A small business information technology company was being administratively overwhelmed with on-boarding paperwork. In addition to the required government forms for employment eligibility and taxes, many clients had specific forms that were required to on-board consulting staff. Other paperwork needed to be completed to initiate background checks and drug screening. Staff coming on-board as employees had additional forms and information pertaining to benefits. All of this paperwork was handled by the admin staff through e-mail. New staff would receive an e-mail with forms attached that were pertinent to them for their client assignment and their employment status. An online repository of forms seemed to be a solution but it would require the admin staff to identify every form each new staff member needed to download and complete. This would continue the need for the admin staff to provide detailed e-mail instructions.
The admin staff also had to provide these forms if there was a change in employment status. Any staff member already on boarded who was going to work for a new client organization offer had to complete their on-boarding documents prior to working onsite. Other issues involved keeping track of the latest versions of forms and meeting new client requirements.
Management also wanted to provide a "orientation" to new staff to make sure they were aware of company policies related to e-mail, timesheets, vacations, client interaction, and privileged / confidential information.
An online staff portal solution was proposed that would several specific requirements:
The e-learning module "Working With Us" was created first so it could be tested and reviewed and since it was part of the overall on-boarding process. The module provided an introduction to the company followed by five modules:
There was no testing of content for the course but the timing of the "Next" button to move from one screen to another was carefully timed to allow adequate time to read the material and make sure the user did not just jump from screen to screen.
After completing the material, the staff member was asked to confirm there understanding of the content. At completion confirmation was displayed. They had the option to either e-mail to the HR e-mail address if their e-mail client was running or capture the screen and e-mail it manually.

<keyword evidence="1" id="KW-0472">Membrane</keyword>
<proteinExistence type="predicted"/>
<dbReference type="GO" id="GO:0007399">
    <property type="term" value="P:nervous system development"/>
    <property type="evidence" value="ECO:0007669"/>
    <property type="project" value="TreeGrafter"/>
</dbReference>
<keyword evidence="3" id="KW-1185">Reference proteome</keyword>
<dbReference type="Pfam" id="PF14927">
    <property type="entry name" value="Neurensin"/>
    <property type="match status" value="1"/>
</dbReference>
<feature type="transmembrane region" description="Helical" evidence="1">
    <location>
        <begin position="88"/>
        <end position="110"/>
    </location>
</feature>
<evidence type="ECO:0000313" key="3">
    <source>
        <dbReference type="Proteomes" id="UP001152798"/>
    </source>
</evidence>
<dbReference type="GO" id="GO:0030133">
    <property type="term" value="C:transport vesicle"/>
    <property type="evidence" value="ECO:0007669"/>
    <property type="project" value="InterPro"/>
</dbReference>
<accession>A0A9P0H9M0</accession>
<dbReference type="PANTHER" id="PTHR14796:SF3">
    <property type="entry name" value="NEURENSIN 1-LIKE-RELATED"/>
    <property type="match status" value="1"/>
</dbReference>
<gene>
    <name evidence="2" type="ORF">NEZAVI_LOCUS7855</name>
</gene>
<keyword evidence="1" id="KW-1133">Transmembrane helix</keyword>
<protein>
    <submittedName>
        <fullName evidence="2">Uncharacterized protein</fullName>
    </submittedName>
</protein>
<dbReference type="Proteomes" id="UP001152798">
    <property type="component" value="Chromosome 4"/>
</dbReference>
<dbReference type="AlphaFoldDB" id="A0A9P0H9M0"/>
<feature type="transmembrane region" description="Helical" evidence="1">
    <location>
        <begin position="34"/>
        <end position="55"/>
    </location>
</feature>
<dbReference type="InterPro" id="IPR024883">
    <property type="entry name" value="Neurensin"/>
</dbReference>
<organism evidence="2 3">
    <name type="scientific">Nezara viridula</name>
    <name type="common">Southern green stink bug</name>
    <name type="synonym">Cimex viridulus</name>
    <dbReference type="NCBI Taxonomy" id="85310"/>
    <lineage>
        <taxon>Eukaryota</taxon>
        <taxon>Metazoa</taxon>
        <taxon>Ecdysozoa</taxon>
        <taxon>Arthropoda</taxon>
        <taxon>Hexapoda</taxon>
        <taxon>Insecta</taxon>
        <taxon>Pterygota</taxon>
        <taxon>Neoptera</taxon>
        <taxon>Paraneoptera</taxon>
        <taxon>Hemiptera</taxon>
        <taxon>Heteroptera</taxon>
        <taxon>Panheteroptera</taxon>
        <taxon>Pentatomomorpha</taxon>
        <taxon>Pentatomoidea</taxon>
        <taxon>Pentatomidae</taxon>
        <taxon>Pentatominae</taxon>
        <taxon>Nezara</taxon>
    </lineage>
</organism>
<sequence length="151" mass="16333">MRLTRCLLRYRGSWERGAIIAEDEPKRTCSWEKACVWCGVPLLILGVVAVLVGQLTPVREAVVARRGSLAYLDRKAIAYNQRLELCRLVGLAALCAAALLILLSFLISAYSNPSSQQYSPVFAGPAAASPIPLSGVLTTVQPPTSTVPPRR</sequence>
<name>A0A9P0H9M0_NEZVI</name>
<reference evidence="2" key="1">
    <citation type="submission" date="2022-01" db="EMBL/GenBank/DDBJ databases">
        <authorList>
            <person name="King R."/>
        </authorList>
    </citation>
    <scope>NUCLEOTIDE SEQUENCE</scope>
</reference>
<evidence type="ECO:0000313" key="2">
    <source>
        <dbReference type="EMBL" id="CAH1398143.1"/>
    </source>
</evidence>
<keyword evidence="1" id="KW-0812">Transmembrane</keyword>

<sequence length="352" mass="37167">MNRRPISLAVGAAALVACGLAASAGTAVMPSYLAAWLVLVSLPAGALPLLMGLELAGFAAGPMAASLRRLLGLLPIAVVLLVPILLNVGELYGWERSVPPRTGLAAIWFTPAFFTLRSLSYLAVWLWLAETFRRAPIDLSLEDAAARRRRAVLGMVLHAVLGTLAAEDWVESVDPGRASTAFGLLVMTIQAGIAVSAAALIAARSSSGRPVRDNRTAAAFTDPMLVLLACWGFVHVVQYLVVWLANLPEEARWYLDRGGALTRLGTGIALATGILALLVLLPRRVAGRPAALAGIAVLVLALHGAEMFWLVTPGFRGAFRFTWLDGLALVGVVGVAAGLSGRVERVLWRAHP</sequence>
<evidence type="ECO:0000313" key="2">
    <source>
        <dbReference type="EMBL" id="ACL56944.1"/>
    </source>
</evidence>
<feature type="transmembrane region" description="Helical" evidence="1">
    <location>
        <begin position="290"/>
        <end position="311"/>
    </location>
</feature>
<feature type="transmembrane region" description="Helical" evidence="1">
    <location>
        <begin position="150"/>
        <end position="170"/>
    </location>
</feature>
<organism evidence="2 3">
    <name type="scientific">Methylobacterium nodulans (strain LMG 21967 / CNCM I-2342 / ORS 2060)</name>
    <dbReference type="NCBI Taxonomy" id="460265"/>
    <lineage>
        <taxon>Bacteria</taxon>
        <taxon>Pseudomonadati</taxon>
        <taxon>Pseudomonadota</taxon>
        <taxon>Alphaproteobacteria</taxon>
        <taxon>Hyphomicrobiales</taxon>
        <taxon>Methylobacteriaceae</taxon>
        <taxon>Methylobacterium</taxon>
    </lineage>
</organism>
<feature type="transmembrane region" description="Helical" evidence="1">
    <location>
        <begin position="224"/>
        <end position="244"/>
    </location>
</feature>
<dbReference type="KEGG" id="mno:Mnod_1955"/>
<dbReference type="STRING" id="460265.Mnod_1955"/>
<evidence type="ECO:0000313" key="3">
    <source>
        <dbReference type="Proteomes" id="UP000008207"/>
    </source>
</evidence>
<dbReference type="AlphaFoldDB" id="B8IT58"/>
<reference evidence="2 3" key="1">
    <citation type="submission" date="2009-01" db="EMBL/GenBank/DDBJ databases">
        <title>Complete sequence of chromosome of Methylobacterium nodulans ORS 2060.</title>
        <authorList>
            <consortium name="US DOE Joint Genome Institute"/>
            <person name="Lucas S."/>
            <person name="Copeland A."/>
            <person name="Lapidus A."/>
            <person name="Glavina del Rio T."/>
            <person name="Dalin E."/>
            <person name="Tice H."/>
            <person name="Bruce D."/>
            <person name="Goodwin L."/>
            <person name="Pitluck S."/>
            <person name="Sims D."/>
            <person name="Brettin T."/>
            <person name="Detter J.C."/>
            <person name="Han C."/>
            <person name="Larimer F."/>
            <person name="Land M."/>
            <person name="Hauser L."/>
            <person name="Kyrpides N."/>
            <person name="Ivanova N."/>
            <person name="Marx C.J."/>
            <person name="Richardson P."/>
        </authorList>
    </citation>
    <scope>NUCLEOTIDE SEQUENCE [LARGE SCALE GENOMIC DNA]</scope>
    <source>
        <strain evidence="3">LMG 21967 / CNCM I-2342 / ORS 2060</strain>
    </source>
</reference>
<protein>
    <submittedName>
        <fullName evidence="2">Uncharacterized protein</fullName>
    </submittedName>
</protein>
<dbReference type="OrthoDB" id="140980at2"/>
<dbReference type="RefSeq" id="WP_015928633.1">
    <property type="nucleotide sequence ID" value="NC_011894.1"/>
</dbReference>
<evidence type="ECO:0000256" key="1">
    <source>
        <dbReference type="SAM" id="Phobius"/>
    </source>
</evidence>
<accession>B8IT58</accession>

During the review and after deployment the course content and interactions were given positive feedback.
The Forms module was created next to organize the forms prior to using them in the on-boarding module. In order to increase reuse of content, the access to each form was constructed with two screens. The first screen explained the form and provided instructions. The second screen provided access to download the form itself.
The On-Boarding module initiated a programmed set of pathways through the various on-boarding forms that was driven by the user's self-identification of their employment status and client assignment(s). For each form instructions were provided to explain what to do after the form was downloaded. These pages were reused from the Forms module but linked so that they led the user through their on-boarding pathway.
When the user completed each step they were required to indicate that they had completed it before the application moved on to the next form. This served to create a checklist of each user.
The Staff Portal was driven from a main menu that provided access to the portal's resource modules. Each module returned to the main menu after the user completed their actions.
Deploying the Staff Portal reduced administrative overhead dramatically due to the reduction of e-mail and the ability to point staff members to the portal for forms and commonly requested information.
The portal was also updated for on-boarding requirements for new clients. These were added to the Form module and then linked into the on-boarding process via user self-selection.